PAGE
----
Weekly classes with Imam Yahya

 

Monday: Junior Class

Tuesday: Junior Arabic

Friday: Adult Quran Class

 

For more information call 0470 671 109

Holland Park Mosque

 

All programs are conducted by Imam Uzair Akbar

DAY

MONDAY

TUESDAY

PROGRAM

Tafseer Program

Basics of Islam

Tafseer Program

AUDIENCE

Men

Ladies

TIME

after Maghrib Salat

 

Taleem Programe at Kuraby Mosque

 

Every Thursdays  10.30-11.30am

 

Bald Hills Mosque Weekly Tafseer

 

Day

Event

Time

Monday

Madina Arabic Course (Urdu)

after Isha

Tuesday

Madina Arabic Course (Urdu)

after Isha

Sunday

Joula

after Maghrib

Sunday

Biyaan

after Isha

 

 

The Tafseer gets recorded and uploaded on to our website end of each week, please visit our website to download these recordings at www.masjidtaqwa.org.au.

 

The Monday and Tuesday's Madina Arabic Course is in Urdu. These sessions too are recorded as well as webcasted live. For webcast details please contact us via our website “contact us” page. The recordings are sent via a download link, if you are interested please again contact us via our website “contact us” page.

 

Queensland Police Service/Muslim Community Consultative Group

 

Meeting Dates & Times

Time: 7.00pm sharp

Date: TBA

Venue: Islamic College of Brisbane - 45 Acacia Road Karawatha

 

Light refreshments will be available.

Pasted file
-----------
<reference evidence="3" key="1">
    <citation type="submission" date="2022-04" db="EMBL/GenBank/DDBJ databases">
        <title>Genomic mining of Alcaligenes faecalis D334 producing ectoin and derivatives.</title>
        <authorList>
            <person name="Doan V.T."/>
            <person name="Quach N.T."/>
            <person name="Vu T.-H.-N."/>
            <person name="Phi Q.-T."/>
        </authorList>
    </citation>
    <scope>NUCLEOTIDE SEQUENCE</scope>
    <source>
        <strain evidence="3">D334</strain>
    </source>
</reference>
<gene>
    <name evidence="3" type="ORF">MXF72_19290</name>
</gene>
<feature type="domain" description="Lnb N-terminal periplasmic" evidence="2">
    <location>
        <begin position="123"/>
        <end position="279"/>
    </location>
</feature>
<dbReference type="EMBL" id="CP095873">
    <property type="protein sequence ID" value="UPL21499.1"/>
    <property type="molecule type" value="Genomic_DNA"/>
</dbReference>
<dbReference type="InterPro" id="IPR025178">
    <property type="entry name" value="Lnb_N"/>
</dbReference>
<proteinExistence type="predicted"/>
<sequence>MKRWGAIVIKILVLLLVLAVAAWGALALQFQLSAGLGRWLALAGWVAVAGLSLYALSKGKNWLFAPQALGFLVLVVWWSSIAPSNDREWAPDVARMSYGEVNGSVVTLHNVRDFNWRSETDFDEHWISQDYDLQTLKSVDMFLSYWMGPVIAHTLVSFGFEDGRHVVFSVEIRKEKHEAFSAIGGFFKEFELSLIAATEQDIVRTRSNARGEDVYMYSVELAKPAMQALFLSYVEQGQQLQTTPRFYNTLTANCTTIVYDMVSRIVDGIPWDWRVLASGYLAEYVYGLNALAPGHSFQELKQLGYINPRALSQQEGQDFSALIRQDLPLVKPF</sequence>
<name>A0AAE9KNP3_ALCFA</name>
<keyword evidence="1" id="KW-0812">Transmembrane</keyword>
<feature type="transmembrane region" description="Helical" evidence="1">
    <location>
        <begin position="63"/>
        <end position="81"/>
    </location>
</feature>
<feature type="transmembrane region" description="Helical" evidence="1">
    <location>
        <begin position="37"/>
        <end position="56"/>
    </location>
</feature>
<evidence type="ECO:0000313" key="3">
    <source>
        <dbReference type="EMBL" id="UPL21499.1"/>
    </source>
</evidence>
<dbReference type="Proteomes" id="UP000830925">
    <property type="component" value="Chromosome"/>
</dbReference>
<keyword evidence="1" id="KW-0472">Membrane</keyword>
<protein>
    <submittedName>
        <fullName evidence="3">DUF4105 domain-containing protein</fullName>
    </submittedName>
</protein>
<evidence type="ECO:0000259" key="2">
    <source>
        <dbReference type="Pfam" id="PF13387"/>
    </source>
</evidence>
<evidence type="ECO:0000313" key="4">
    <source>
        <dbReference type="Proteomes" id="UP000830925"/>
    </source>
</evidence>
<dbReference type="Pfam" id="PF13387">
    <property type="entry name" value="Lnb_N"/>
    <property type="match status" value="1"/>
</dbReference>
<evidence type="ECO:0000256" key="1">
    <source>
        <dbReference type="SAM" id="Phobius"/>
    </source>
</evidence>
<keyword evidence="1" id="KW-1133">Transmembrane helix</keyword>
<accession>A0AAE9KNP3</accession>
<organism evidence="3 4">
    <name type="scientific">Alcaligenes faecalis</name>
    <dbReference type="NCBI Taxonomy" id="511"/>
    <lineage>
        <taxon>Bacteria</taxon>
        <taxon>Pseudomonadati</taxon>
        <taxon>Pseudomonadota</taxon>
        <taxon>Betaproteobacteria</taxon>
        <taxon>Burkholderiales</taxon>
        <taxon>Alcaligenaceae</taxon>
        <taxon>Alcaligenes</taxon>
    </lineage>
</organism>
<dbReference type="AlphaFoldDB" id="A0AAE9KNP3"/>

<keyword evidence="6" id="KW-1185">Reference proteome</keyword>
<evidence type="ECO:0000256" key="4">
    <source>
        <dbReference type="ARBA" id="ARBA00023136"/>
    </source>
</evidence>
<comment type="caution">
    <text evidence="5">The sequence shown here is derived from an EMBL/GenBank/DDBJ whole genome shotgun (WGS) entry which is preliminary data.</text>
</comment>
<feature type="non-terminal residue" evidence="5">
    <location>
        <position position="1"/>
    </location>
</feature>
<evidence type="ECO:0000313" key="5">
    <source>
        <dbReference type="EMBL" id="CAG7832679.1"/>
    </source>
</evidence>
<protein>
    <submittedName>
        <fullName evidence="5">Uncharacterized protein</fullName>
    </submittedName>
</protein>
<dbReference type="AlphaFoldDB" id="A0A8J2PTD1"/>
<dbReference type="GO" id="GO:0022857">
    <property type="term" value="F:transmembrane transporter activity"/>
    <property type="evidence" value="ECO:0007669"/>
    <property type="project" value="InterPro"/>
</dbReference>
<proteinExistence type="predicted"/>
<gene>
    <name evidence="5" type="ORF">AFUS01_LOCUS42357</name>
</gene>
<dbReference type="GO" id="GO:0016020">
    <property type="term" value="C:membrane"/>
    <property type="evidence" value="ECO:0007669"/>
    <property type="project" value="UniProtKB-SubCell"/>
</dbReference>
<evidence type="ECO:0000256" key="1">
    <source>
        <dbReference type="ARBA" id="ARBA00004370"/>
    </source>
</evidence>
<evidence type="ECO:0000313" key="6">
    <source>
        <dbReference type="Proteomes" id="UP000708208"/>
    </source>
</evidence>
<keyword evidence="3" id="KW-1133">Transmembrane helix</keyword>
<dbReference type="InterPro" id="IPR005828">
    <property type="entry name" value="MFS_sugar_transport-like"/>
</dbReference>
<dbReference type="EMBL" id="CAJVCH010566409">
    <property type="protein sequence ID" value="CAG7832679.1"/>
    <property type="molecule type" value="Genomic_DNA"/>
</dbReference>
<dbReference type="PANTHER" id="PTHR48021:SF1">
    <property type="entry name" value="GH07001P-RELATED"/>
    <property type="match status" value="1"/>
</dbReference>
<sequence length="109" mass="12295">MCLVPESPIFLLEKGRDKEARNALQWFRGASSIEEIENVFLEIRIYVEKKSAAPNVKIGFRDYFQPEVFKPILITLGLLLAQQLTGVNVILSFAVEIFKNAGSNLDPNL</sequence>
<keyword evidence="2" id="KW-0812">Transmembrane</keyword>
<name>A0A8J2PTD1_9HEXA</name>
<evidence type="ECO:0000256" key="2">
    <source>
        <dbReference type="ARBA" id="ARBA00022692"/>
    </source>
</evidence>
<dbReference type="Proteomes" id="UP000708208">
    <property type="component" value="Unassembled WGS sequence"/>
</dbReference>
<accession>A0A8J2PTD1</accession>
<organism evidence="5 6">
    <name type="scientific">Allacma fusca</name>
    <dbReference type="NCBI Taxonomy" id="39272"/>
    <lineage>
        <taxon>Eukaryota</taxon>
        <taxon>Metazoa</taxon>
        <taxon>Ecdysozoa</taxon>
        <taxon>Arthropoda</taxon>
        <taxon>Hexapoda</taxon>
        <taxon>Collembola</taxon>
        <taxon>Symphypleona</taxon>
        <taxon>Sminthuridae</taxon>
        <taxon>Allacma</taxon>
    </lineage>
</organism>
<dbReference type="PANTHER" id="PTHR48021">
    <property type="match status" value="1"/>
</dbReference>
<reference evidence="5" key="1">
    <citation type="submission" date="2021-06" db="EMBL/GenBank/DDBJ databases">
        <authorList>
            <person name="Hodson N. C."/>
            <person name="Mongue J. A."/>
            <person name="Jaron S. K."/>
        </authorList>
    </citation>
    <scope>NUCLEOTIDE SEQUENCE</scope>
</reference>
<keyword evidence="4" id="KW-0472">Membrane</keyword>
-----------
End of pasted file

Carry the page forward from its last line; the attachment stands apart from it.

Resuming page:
ALL WELCOME

 

For more information and RSVP:

Sergeant Jim Bellos at Bellos.Dimitrios@police.qld.gov.au

 

Tafsir & Islamic History Classes

 

VENUE: Al-Mustapha Institute of Brisbane, 39 Bushmills Court, Hillcrest

 

Every Monday & Wednesday

7pm - 8:15pm

 

All Brothers & Sisters are welcome.

 

For further information please contact Moulana Noor 0432 712 546.

 

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Sunnah Inspirations

Providing information about Islam - its beliefs, culture, practices, dispelling misconceptions

Kuraby Mosque

Holland Park Mosque

Al-Nisa

Provide young Muslim women in Queensland with support and opportunities to express themselves

MUSLIMS AUSTRALIA / Australian Federation of Islamic Councils (AFIC) Islamic Schools, Halal Services and a whole lot more...

AFIC Schools

      www.mfis.com.au (Malek Fahd Islamic School, Sydney, NSW)

      www.icb.qld.edu.au (Islamic College of Brisbane, QLD)

      www.icosa.sa.edu.au (Islamic College of South Australia, SA)

      www.afic-lic.com.au (Langford Islamic College, Perth, WA)

      www.islamicschoolofcanberra.act.edu.au (Islamic College of Canberra, ACT)

Karratha Muslims (Muslims in Western Australia)

Islam TV

Recording of lectures and events in and around Queensland

Muslim Directory Australia

Carers Queensland

Free service for multicultural clients who are carers, elderly and people with disabilities

Brisbane Muslim Burial Society (BMBS)

Muslim Charitable Foundation (MCF)

Coordinated collection & distribution of: Zakaah, Lillah, Sadaqah, Fitrana, Unwanted interest

Islamic Medical Association of Queensland (IMAQ)

Network of Muslim healthcare professionals

Al-Imdaad Foundation (Australia)

Australian Muslim Youth Network (AMYN)

Find out about the latest events, outings, fun-days, soccer tournaments, BBQs organised by AMYN. Network with other young Muslims on the AMYN Forum

Islamic Council of Queensland (ICQ)  

Umbrella body representing various Mosques and Societies in Queensland

Current list of businesses certified halal by ICQ  7 August 2011

Islamic Friendship Association of Australia

Blog of the Association's activities

United Muslims of Brisbane

Crescents of Brisbane's CRESCAFE (Facebook)

Muslim Women's eNewsletter